Bridging GAAP in accounting


INNOVATION PROFILE/PwC:THE INTRODUCTION of a new accounting standard may not appear at first sight to be the most interesting event on the business calendar over the next few years. But the impending replacement of the Generally Applied Accounting Principles (GAAP) for Ireland and the UK with a single accounting standard – Financial Reporting Standard (FRS) 102 – will make Ireland a more attractive location for inward investment whilst also assisting Irish firms trading internationally. It will also introduce enhanced levels of transparency and consistency in financial reporting by companies, thereby increasing overall business confidence.

The new standard has been in development for a long period, says PwC assurance partner Irene O’Keeffe. “There has been a global move for consistency in reporting standards for many years and in 2005 all stock exchange listed companies moved to the International Financial Reporting Standard (IFRS). The UK Accounting Standards Body (ASB) has been working on bringing financial reporting standards for other companies up to date since then. In some cases they are dealing with standards that are more than 25 years old and the current standards haven’t kept pace.”

The ASB has essentially been working on a balancing exercise which would lead to the creation of a new set of standards for companies not listed on the stock exchange which conform to IFRS but are proportionate to the size of the company involved. The full IFRS standard would be onerous for a small company with just a few employees but there must still be a minimum standard in place.

“What the ASB has come up with is a compromise solution,” says Fiona Hackett, senior manager in PwC’s Accounting Consulting Services and a member of Chartered Accountants Ireland’s accounting committee. “In a way you could call it IFRS-lite. The new FRS102 is within the IFRS umbrella and will be globally recognised as being fit for purpose and high quality. This is good news for investors, shareholders and other stakeholders.”

The current proposals from the ASB certainly score on simplicity as well. They advocate replacing the current Irish and UK GAAP, which is about 2,500 pages long, with a single accounting standard which runs to around 250 pages. This new FRS 102 standard is largely based on the International Accounting Standards Board’s IFRS for SMEs.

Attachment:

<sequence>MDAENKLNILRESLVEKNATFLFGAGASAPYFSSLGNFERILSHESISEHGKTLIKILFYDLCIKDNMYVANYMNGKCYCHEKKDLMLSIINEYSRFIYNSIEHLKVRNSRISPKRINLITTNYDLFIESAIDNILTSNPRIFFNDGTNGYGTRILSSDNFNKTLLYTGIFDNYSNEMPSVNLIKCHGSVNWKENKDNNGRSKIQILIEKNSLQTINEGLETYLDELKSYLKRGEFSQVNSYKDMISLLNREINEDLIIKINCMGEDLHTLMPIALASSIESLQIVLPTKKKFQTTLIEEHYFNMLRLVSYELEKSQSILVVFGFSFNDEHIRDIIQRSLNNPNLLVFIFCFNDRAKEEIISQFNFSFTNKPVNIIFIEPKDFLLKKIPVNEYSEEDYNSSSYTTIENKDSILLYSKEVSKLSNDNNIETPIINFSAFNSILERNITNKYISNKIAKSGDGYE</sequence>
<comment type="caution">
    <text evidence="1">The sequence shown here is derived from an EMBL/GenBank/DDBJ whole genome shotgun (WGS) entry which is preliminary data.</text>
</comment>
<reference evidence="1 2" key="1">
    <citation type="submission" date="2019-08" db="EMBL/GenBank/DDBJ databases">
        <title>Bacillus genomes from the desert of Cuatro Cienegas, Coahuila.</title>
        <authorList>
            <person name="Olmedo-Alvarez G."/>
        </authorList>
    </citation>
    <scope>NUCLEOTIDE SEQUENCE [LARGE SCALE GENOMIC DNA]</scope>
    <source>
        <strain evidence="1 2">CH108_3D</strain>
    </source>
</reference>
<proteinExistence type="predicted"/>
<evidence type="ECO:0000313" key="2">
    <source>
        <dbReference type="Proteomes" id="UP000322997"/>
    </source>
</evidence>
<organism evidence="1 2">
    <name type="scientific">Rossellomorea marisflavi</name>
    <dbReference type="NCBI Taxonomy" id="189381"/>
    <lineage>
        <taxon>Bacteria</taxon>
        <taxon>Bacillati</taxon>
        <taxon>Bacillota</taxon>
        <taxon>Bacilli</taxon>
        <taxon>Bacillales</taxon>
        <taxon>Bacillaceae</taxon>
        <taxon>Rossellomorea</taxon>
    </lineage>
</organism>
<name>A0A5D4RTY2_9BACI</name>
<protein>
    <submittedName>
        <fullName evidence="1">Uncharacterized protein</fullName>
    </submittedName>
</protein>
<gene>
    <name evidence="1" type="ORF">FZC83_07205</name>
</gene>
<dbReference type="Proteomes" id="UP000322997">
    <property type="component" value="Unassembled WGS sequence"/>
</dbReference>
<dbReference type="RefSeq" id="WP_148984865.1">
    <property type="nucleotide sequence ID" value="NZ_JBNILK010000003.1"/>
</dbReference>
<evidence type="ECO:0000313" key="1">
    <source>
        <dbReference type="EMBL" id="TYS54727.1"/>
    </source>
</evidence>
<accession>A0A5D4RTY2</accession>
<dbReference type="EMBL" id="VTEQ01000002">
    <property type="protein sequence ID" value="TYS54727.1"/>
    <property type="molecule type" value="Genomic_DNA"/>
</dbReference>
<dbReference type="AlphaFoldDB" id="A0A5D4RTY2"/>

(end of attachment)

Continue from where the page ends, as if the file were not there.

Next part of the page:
The new standard can be used by all Irish and UK entities that are not already legally required to comply with IFRS. “Allowing this wide scope of companies that can use FRS 102 is a sensible direction for the ASB which should not impede the quality of financial reporting, while providing a welcome relief for many businesses in this economic climate, given the time and cost burden of producing accounts under full IFRS,” says Hackett.

This is good news for smaller Irish companies and more good news for Ireland comes with the proposals for subsidiary companies. “The original proposals from the ASB did not contain any financial reporting concessions for subsidiaries,” says Hackett. “However, throughout the entire process of overhauling Irish and UK GAAP the ASB has consistently received feedback from listed groups that they would like an option of an accounting framework that allows their subsidiaries to use IFRS in their statutory accounts for recognition and measurement purposes but without being obliged to comply with the extensive disclosure requirements of IFRS.”

The ASB has responded positively to this feedback and developed a reduced disclosure framework. “The reduced disclosure framework means that many subsidiary companies will be able to avail of a number of exemptions from the detailed disclosure requirements of IFRS where equivalent disclosures are included in the consolidated financial statements of its parent. This will see subsidiaries of IFRS groups able to use a version of IFRS and thus align the numbers reported in their group reporting forms with their statutory accounts,” she adds.